Ralph "Gilligan" Galetti
Originally published August 1995
Well, it started out innocently enough. By day, I'm a flight test engineer on the C-17 at Edwards Air Force Base. Every other waking hour I spend trying to answer one simple question: Where can I fly to this weekend?
"We need a flight test engineer to go back to Pope Air Force Base. Since you're the only one who has no kids, no pets, no spouse, and no life in general, you get first dibs. Oh, and if you want to you can fly your plane there."
"I'll go!" I have a pretty much standard "stock" LongEZ, with a Lycoming 0-235, male scoop, small rudders, and a basic IFR panel. I figured, why let the government give some airline money for a ticket when they could give me that money for doing something I really love to do anyway--fly my airplane!
I'm a Jeppesen junky, so the first thing I did was order a bunch of trip kits for all the places I optimistically thought I would fly to, and then use NOS charts for all the places in between where I pessimistically thought I might have to land, just in case. This is NOT an advertisement for Jeppesen, and I praise all of you who regularly fly with NOS charts, but every time I was in a new and strange place, my Jepps were like an old friend giving me a little added comfort amid the typical stresses and worries of flying IFR around summer thunderstorms without a storm scope.
While I was waiting for my trip kits to come in the mail, I plotted my route along my VFR sectionals just to make sure I didn't blow through any restricted areas or anything like that. For really long trips, I always use my handheld GPS in its simulator mode to plot my courses.
As the GPS flies along at 900 knots, I watch the latitudes and longitudes rattle by and keep my pencil tracing across the nation. Well, should I go direct, or like Bugs Bunny, should I take a left at Albuquerque? Looking at the direct line I had drawn, there was some seriously high and rugged terrain the whole way across Colorado. The low road looked much more forgiving. Well, Mr. GPS, how much farther is it if I go via Albuquerque than if I go direct? You wouldn't believe the answer: Seven nautical miles! Seven! That comes to less than three minutes of flying time, and in return I would avoid all of that hazardous tenain. I was sold. Bugs Bunny was right!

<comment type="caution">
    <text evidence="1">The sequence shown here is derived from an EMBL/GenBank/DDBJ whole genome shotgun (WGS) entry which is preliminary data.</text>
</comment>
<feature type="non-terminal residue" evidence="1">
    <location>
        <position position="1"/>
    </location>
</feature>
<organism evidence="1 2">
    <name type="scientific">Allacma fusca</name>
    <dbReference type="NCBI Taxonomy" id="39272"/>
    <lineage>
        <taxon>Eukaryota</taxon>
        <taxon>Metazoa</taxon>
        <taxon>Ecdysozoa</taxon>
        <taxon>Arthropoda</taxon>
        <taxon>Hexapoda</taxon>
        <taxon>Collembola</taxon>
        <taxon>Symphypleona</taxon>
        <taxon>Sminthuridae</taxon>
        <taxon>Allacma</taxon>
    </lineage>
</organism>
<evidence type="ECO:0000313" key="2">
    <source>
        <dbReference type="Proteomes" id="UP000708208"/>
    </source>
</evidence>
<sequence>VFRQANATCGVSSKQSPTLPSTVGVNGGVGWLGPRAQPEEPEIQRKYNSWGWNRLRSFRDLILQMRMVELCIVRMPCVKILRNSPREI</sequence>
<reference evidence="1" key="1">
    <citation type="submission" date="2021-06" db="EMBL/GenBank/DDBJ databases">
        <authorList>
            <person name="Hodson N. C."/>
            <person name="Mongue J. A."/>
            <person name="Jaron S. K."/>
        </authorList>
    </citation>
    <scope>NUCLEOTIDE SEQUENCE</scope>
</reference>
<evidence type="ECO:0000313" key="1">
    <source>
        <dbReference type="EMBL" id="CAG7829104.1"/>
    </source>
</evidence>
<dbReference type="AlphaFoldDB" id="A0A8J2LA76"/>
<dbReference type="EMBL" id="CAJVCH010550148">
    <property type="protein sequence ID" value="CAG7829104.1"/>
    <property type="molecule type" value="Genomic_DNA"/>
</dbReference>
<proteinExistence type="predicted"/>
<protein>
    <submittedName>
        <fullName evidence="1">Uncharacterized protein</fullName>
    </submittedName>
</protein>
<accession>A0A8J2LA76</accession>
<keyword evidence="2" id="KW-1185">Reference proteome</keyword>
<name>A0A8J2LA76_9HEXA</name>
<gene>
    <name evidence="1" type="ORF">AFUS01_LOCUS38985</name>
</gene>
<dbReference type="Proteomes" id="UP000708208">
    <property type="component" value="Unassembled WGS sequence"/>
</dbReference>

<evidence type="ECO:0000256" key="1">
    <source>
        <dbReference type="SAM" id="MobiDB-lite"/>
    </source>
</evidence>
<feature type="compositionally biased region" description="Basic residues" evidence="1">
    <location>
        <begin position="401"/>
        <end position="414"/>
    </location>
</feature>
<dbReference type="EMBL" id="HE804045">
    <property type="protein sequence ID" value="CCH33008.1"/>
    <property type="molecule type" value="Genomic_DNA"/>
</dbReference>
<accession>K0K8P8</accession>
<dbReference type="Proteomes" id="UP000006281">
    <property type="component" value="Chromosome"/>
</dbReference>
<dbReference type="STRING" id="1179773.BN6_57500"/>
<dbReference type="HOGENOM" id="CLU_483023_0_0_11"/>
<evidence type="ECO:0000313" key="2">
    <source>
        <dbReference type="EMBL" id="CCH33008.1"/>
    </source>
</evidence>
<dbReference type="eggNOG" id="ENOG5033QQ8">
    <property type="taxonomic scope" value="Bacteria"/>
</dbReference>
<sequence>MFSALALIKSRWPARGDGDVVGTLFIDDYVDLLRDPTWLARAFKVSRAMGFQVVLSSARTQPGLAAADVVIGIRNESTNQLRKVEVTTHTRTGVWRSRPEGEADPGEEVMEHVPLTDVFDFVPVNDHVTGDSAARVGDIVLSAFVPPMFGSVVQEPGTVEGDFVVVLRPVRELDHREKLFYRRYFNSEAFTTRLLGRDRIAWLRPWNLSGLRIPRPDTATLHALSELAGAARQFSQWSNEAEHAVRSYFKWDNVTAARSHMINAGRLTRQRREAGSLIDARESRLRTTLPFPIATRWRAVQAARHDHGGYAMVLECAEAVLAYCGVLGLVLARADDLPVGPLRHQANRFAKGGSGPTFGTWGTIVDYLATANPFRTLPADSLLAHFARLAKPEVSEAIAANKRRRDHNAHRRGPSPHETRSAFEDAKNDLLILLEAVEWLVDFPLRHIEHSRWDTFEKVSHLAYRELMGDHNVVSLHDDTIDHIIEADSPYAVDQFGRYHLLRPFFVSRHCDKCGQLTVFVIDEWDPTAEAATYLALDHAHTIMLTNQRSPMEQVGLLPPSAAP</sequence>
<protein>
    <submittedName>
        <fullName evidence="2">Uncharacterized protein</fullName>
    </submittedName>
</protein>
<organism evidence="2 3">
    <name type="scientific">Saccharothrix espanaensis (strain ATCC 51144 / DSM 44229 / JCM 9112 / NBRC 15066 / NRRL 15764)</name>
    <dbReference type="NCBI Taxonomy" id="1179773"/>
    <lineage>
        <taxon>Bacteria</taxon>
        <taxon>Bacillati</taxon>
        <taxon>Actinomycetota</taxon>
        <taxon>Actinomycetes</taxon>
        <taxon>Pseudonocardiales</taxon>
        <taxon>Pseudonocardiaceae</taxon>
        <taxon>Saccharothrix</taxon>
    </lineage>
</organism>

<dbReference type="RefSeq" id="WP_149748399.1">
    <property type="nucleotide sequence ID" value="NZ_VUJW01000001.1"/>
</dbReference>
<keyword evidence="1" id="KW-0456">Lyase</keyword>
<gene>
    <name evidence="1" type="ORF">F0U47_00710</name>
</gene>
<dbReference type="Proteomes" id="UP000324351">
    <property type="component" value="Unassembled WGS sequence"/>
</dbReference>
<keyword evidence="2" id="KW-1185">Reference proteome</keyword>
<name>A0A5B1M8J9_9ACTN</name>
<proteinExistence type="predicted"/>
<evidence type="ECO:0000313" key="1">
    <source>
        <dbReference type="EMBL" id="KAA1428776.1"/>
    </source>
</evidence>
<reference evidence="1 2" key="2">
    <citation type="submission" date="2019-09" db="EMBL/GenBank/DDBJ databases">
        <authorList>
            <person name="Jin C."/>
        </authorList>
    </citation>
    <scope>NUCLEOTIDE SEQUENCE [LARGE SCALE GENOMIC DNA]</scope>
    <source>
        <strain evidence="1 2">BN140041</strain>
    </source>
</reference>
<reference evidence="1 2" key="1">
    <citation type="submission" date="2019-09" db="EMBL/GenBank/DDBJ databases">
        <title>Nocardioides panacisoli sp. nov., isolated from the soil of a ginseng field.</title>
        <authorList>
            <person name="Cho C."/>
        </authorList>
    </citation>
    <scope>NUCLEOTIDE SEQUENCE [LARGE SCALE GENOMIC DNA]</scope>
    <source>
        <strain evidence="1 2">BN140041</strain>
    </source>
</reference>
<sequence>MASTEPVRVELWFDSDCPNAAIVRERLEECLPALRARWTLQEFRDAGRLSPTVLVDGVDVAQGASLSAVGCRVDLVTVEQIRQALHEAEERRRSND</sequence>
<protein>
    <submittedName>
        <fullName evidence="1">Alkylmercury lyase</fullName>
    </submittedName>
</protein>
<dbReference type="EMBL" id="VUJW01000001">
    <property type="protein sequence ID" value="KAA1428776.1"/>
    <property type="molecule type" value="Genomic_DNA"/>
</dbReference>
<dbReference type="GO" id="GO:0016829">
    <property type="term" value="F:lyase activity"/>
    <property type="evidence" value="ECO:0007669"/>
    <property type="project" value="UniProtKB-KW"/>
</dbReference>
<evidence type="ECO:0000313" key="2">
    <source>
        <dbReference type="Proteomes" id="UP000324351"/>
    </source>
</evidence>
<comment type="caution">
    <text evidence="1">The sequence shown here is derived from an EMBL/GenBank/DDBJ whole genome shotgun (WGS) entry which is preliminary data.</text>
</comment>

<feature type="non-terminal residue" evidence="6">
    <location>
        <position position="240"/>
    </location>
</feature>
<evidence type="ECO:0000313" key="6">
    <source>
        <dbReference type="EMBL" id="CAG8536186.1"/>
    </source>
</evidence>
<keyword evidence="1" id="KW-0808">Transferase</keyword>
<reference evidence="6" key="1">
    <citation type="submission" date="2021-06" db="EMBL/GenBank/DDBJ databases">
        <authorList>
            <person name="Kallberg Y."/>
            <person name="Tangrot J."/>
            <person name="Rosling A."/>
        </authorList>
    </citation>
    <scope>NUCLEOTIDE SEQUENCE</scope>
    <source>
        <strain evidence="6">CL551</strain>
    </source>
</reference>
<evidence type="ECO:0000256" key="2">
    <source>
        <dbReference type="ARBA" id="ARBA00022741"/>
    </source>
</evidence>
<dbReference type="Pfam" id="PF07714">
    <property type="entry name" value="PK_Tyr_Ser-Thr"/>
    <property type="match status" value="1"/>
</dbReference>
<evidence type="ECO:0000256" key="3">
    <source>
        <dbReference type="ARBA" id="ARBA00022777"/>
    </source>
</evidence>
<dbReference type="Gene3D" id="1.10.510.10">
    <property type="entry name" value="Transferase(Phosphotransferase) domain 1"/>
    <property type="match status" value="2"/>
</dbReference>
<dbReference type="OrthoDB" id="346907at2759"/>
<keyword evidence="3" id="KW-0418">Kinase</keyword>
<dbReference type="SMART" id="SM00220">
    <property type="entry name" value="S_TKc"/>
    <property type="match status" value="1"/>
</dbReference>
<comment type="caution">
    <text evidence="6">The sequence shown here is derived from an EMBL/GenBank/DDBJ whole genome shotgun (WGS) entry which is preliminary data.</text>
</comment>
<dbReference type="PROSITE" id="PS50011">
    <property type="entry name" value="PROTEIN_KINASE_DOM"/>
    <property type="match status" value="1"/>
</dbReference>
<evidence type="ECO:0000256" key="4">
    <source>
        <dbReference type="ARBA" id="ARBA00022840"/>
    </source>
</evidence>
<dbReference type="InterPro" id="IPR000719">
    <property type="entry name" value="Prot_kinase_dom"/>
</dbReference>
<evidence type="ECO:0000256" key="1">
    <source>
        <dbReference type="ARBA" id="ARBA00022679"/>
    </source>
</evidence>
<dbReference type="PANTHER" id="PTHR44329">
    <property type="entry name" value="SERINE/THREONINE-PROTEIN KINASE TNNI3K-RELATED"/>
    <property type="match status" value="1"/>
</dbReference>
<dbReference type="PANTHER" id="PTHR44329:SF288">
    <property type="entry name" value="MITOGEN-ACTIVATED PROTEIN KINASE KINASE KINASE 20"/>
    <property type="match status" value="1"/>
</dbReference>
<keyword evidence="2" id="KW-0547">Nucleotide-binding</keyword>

I needed to be in Fayetteville, NC by Saturday, so I left Mojave (MHV) airport around 10:00 am Thursday. I packed all of my luggage into the back seat and I could still see the fuel sight tubes, so I knew I didn't overpack. I wouldn't be the first person to admit that in a LongEZ, you can take a passenger, or you can fly by yourself and take a lot of luggage. I also got a chance to try out my new, compact, collapsible golf bag. It even fits in one of the fuel strakes!
First stop: California City, CA (L71). I buy my fuel there because the pumps are self-serve (always open), the fuel is cheaper, and they have 80 octane, which seems to agree with my airplane's engine.
Unfortunately, my intercom was on the fritz, so I couldn't enjoy my favorite music interspersed with regular radio chatter. My tape player was broken anyway, so the entertainment portion of our flight was not available. I blasted off (and I use the term "blasted" very loosely, with full fuel and lots of baggage) and got clearance through R-2515. I always use a very slow climb when I have full fuel because my fuel caps are not airtight, so if I have too high of a deck angle, fuel will leak out the tops of the caps. Someday I may get airtight caps which would not only stop the leaks, but also would increase the range of my airplane by about an hour, since I'd really be able to top off the tanks! But until that day, my long trip legs will have to begin with a slow climb.